The Soyuz TM-4 mission is launched by the Soviet Union, en route to space station Mir. Cosmonauts Vladimir Titov and Musa Manarov take up residence as the new long-duration crew aboard Mir, formally known as Expedition 3, and they eventually break all previous space endurance records by staying aboard Mir for exactly one year and one day, returning to Earth on December 21st, 1988. Cosmonaut Anatoli Levchenko, after the week-long overlap with the Expedition 2 crew, returns to Earth with Expedition 2 crew members Yuri Romanenko and Aleksandr Aleksandrov aboard the Soyuz TM-3 vehicle.
Cosmonauts Anatoly Solovyev, Viktor Savinykh and Aleksandr Aleksandrov lift off for a week-long visit to Soviet space station Mir aboard Soyuz TM-5. Numerous biological and astronomical experiments are conducted by the blended crew, and at the end of the week of joint activities, the Soyuz TM-5 crew use the older TM-4 capsule to return home, leaving the station crew with a newer vehicle.
The Soviet Union launches the Soyuz TM-6 mission to the Mir space station, with cosmonauts Vladimir Lyakhov, Valeri Polyakov and Abdul Ahad Mohmand aboard. Lyakhov and Mohmand remain aboard Mir for only a week, participating in experiments involving both crews, but Polyakov, a medical doctor, remains on Mir to monitor the Expedition 3 crew in the final months of their unprecedented one-year stay in orbit. This crew exchanges spacecraft with the station crew, returning home in the Soyuz TM-5 vehicle after a week on Mir, but their return is plagued by problems both technical and otherwise.
Cosmonauts Vladimir Lyakhov and Abdul Ahad Mohmand, the first Afghan in space, undock from the Mir space station and prepare to return home, jettisoning the orbital module of their Soyuz TM-5 space capsule per standard procedure. But their descent module – the only part of a Soyuz that ever returns to Earth intact – experiences numerous technical glitches, and ground controllers in the Soviet Union order them to stay in orbit for an extra day. That’s easy enough for engineers on Earth to say: the abandoned orbital module contains the only toilet facilities on a Soyuz spacecraft, leaving the crew to hold everything until their return on September 7th; there is also no fresh water available. Needless to say, Soviet mission planners redraw the rules of future missions to keep the orbital module attached until the last possible moment with safety guidelines.
The Soviet Union launches Soyuz TM-7 to space station Mir, ferrying cosmonauts Alexander Volkov and Sergei Krikalev, and French spationaut Jean-Loup Chrétien to the station. Volkov and Krikalev will remain aboard Mir for 151 days, while Chrétien will remain for a shorter 24-day mission. Chrétien had visited the Salyut 7 space station on his previous spaceflight; his next flight, in 1997, will visit Mir again, this time by way of Space Shuttle Atlantis. Unusually, the return of this Mir crew will leave the station unoccupied for almost half a year.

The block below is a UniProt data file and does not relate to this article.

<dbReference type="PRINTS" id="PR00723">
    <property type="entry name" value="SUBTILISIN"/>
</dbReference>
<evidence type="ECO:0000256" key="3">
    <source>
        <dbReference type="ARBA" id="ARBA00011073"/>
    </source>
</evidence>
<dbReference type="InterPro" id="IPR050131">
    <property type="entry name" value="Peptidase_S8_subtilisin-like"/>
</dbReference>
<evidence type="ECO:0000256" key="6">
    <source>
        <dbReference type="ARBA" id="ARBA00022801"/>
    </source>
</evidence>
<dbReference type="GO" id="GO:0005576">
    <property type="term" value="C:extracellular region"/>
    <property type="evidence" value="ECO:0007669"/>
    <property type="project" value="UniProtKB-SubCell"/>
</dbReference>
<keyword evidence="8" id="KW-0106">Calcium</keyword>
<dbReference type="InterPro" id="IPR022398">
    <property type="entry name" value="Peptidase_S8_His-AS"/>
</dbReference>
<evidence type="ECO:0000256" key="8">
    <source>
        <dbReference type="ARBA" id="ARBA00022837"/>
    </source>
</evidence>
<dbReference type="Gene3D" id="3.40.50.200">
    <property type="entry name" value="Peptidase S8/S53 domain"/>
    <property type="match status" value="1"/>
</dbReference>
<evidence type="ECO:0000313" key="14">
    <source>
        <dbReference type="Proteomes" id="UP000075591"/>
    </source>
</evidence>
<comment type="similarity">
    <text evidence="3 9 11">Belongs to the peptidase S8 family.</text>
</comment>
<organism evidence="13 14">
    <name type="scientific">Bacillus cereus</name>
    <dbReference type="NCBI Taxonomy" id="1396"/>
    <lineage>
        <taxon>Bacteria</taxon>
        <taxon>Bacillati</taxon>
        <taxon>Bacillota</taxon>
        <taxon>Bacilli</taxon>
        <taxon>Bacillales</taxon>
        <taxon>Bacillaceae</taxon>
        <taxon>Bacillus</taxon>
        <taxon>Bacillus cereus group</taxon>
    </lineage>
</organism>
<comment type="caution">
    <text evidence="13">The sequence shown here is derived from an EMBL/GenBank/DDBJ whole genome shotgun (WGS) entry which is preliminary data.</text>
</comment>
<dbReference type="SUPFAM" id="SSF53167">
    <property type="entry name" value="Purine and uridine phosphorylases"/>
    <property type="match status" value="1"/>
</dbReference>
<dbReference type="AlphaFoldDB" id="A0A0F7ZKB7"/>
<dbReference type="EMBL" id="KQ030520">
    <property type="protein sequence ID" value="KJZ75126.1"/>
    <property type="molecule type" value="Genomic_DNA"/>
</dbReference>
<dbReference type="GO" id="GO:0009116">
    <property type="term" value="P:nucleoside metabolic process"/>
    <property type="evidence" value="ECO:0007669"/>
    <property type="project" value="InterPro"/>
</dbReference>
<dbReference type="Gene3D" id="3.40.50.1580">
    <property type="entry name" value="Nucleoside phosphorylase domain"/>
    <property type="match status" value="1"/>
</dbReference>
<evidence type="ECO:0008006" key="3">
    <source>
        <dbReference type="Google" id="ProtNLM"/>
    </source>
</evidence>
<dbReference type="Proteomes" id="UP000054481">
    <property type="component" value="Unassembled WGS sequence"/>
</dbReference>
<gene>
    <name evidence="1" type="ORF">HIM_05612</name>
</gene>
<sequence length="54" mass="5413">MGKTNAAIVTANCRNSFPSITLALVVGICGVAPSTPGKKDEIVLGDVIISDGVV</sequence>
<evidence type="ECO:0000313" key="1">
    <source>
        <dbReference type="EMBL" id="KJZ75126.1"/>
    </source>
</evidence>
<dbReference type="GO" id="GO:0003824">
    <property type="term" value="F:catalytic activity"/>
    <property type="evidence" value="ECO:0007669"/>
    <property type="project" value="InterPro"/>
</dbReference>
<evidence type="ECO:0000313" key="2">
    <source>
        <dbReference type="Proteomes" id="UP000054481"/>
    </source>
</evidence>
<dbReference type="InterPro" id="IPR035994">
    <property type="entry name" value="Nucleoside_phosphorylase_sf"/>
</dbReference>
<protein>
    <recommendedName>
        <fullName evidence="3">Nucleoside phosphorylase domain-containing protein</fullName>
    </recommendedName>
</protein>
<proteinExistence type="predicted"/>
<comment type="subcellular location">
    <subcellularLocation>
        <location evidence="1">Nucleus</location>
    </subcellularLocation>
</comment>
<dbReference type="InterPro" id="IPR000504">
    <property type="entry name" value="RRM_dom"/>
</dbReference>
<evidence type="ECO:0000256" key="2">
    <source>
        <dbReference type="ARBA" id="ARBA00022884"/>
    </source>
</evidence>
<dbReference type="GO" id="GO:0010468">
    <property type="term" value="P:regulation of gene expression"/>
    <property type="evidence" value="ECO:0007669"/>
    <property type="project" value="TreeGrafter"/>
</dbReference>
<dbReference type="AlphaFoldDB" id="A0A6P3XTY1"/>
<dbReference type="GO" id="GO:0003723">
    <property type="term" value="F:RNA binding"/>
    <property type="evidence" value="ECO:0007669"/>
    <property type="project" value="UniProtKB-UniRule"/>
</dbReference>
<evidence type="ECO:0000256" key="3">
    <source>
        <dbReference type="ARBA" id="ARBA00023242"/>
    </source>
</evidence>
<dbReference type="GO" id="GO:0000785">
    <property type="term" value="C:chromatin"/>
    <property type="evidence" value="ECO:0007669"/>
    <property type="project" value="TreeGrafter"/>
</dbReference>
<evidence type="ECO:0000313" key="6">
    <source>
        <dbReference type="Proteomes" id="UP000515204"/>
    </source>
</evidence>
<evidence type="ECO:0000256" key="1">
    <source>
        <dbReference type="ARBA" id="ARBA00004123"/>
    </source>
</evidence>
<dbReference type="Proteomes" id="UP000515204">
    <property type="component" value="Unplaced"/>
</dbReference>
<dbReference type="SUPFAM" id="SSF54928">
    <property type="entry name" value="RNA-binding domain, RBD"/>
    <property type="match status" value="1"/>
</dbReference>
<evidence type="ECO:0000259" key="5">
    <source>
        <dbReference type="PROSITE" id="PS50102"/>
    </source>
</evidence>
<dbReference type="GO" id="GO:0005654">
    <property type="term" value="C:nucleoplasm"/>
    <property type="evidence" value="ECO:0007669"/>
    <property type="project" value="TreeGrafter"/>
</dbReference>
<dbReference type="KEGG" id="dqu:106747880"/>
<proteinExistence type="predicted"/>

Cosmonauts Alexander Viktorenko and Aleksandr Serebrov lift off aboard the Soviet spacecraft Soyuz TM-8, bound for the presently unoccupied space station Mir (which had been left without a crew since April 1989). At a distance of only 4 meters to Mir’s docking hatch, Soyuz TM-8 suffers a breakdown of its automated docking system, and Viktorenko has no choice but to back the Soyuz away and carefully dock under manual control. The two-man crew remains aboard Mir for 166 days, returning to Earth in February 1990.
Cosmonauts Anatoly Solovyev
and Aleksandr Balandin lift off from the Soviet Union aboard Soyuz TM-9, on their way to a stay aboard the Mir space station. Upon arriving at the station, an inspection of their spacecraft reveals that some of the Soyuz’ thermal blankets detached themselves during launch, though ground controllers decide against such drastic measures as cutting the mission short or launching Soyuz TM-10 early as a rescue mission. Solovyev and Balandin remain aboard Mir for 179 days, greeting the station’s next crew in August and returning to Earth without incident.
The Soviet Union launches Soyuz TM-10, carrying cosmonauts Gennadi Manakov and Gennady Strekalov to space station Mir for a long-duration stay in orbit. After a 130-day stay aboard Mir, the TM-10 crew returns, bringing with them Japanese TV reporter Toyohiro Akiyama, who would arrive aboard Mir via Soyuz TM-11 in December. Strekalov will return to serve another tour aboard Mir in the 1990s, becoming the first Russian cosmonaut to arrive in a Soyuz and return home in an American space shuttle.
Soyuz TM-11 lifts off from the Baikonur Cosmodrome in the Soviet Union, bound for the space station Mir. Aboard the Soyuz is a crew of three: cosmonauts Viktor Afanasyev and Musa Manarov, with Tokyo Broadcasting System reporter Toyohiro Akiyama, who transmits live reports from Mir for the duration of his week in orbit. (Akiyama will return to Earth with the Soyuz TM-10 crew.) Akiyama is the first space traveler whose seat has been commercially bought and paid for, a flight which ignites the “space tourism” industry built around buying Soyuz seats. Afanasyev and Manarov remain in orbit for 175 days, returning to Earth with British space traveler Helen Sharman in May 1991.
Helen Sharman becomes the first British national in space, flying aboard Soyuz TM-12 to the Soviet space station Mir. Making her flight in a seat bought and paid for by a consortium of British commercial interests, Sharman tags along with cosmonauts Anatoly Artsebarsky and Sergei Krikalev, and she spends just a week in orbit before returning with Soyuz TM-13 cosmonaut Toktar Aubakirov. Artsebarsky and Krikalev remain aboard Mir for what is initially planned to be a five-month stay, though a shake-up in the flight schedule forces mission planners to ask Krikalev to stay aboard Mir even after Artsebarsky returns to Earth, resulting in Krikalev remaining on Mir for 10 months, not returning home until 1992 – at which point the Soviet Union will have ceased to exist.